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We also believe that equal pay is important to further advance diversity, inclusion and belonging in the workplace. In addition, we conduct an internal pay equity review each year which currently encompasses compensation analysis across gender globally as well as race and ethnicity categories in the U.S.
Professional Development and Training
We believe that a culture that encourages continued learning and development creates an environment where great people want to work and contribute their best efforts. We also believe that great leadership is how organizations endure and excel. To help our leaders, individual contributors and teams reach their full potential, we offer extensive training and career development resources internally through our Learning and Development organization. These include leadership, soft skills, and technical training, coaching, and development consulting via traditional and nontraditional learning events, as well as free access to online learning platforms such as LinkedIn Learning. We also offer tuition reimbursement program for employees who wish to further their formal education.
To reinforce our corporate culture of respect, diversity and inclusion, each employee is required to complete anti-harassment and privacy awareness training annually. In 2020, we added a course on Breaking Bias: The Neuroscience of Diversity, Inclusion and Belonging, to build awareness of cognitive bias and how it impacts day-to-day interactions, people, business and life decisions. We are investigating additional training resources to support our diversity, inclusion and belonging programs we expect to implement in 2021.
Communication and Engagement
We strongly believe that our culture depends on our employees’ engagement and understanding of their contribution to the achievement of our strategic imperatives, vision and mission. Communicating powerfully and prolifically is a core competency in our ONE TEAM framework, and our senior leaders communicate regularly through a variety of channels, including quarterly all-hands meetings that are broadcast globally, weekly CEO updates, a monthly newsletter and regular “FireEye on a Mission” updates. We also enabled Yammer, the community and social interaction tool available in Office365, company-wide to address the need for more social and community interaction in our globally diverse workforce. We have many active Yammer communities, including communities hosted by our employee resource groups Eye on Veterans, Eye on Pride, and BOLD: Black Organization for Leadership and Development. In addition to prioritizing regular communications, we conduct regular employee surveys to seek feedback on what is going well and where we can focus our efforts to do more. Our annual company survey continues to surpass 80 percent participation rate each year, representing a wide cross segment of our employee population.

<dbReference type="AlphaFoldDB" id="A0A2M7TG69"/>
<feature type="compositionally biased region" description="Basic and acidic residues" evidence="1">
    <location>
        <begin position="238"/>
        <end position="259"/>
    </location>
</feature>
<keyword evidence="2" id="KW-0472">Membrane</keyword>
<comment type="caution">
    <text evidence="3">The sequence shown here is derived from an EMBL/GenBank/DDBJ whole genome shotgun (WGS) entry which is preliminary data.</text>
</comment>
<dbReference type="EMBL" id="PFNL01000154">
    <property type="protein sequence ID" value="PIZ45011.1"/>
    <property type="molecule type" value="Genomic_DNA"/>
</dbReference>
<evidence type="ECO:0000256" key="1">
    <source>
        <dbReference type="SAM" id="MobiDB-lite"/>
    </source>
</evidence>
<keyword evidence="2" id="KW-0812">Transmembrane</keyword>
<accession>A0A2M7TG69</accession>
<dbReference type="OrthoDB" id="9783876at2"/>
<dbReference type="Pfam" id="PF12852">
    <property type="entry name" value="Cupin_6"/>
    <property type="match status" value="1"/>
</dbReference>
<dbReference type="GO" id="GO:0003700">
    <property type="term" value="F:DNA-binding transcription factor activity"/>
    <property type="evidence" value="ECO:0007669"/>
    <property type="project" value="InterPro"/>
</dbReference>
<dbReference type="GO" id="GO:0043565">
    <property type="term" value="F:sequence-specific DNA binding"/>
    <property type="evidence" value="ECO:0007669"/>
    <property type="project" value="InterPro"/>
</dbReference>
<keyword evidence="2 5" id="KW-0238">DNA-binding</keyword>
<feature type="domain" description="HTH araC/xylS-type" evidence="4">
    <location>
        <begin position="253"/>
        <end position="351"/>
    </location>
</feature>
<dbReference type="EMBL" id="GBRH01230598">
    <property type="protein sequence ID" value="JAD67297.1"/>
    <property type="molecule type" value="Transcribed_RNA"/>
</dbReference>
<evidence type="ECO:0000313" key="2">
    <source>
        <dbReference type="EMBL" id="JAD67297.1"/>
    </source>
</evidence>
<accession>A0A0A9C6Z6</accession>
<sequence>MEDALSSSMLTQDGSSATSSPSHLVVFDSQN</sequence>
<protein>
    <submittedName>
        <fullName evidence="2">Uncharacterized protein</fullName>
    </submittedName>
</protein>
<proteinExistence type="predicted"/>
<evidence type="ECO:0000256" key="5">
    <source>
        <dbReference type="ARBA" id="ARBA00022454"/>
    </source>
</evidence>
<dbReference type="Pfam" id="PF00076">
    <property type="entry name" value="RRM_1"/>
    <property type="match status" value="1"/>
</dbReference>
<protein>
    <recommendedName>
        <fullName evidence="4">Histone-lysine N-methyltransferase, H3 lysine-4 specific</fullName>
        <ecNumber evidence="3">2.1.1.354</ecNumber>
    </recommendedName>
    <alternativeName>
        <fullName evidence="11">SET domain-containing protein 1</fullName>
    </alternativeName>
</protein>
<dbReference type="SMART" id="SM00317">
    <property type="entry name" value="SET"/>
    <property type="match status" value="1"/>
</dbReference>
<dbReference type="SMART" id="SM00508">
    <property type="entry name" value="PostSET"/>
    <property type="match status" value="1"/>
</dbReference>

Our Response to COVID-19
As part of our efforts to keep our employees safe and support efforts to slow the spread of COVID-19, we instituted a mandatory work-from-home policy for all but a small number of onsite essential personnel and we restricted travel to essential, “business-critical” needs. With the support and commitment of our employees, we were able to seamlessly pivot to a work-from-home model and continue protecting our customers without interruption. We believe open and on-going communications have been critical to maintaining our culture and productivity during the pandemic, and we hosted weekly update calls and created an internal website designed for this purpose. We also instituted multiple measures to maintain the health and well-being of our employees, while continuing to deliver our essential cybersecurity solutions to customers around the world. Specific measures included regular employee surveys to assess employee attitudes toward work location, “self-care days” to enable rest, volunteering, or family time, online training, wellness and support programs, and a stipend to office-based employees to assist in the functional set-up of their remote working environment. Our Pandemic Response Team continues to monitor conditions and mandates globally to ensure safe practices as the pandemic evolves.
Promoting Responsible Global Citizenship
We believe in making a positive impact in the communities where we live and work, and we embrace the concept of “think globally, act locally” as the most effective framework for implementing our sustainability values in a manner consistent with local practice, culture and needs.
 
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Volunteering and Philanthropy
We strive to empower our local communities throughout the world through regular philanthropic efforts, including food drives, our annual back-to-school backpack program, disaster relief, support for veterans, and other local programs. We also make a donation to Doctors Without Borders on the first anniversary of every employee’s employment start date. Since 2014, we have donated more than $245,000 to this global organization.
We also encourage our employees to volunteer their time or donate money to charitable organizations of their choice and our Total Rewards benefits package includes a paid Philanthropy Day. Each year FireEye employees log thousands of hours supporting local causes individually and through department-level activities. In the wake of the COVID-19 pandemic and multiple natural disasters in 2020, Team FireEye has stepped up to assist in a very big way.
A few of the many recent philanthropic activities championed by our employees included:

A pre-pandemic team Philanthropy Day at a local foodbank in Sydney, Australia where FireEye/Mandiant employees spent the day sorting food donations for delivery to communities those impacted by devastating bushfires. More recently, FireEye stepped up to help those impacted by the wildfires in the California wine region.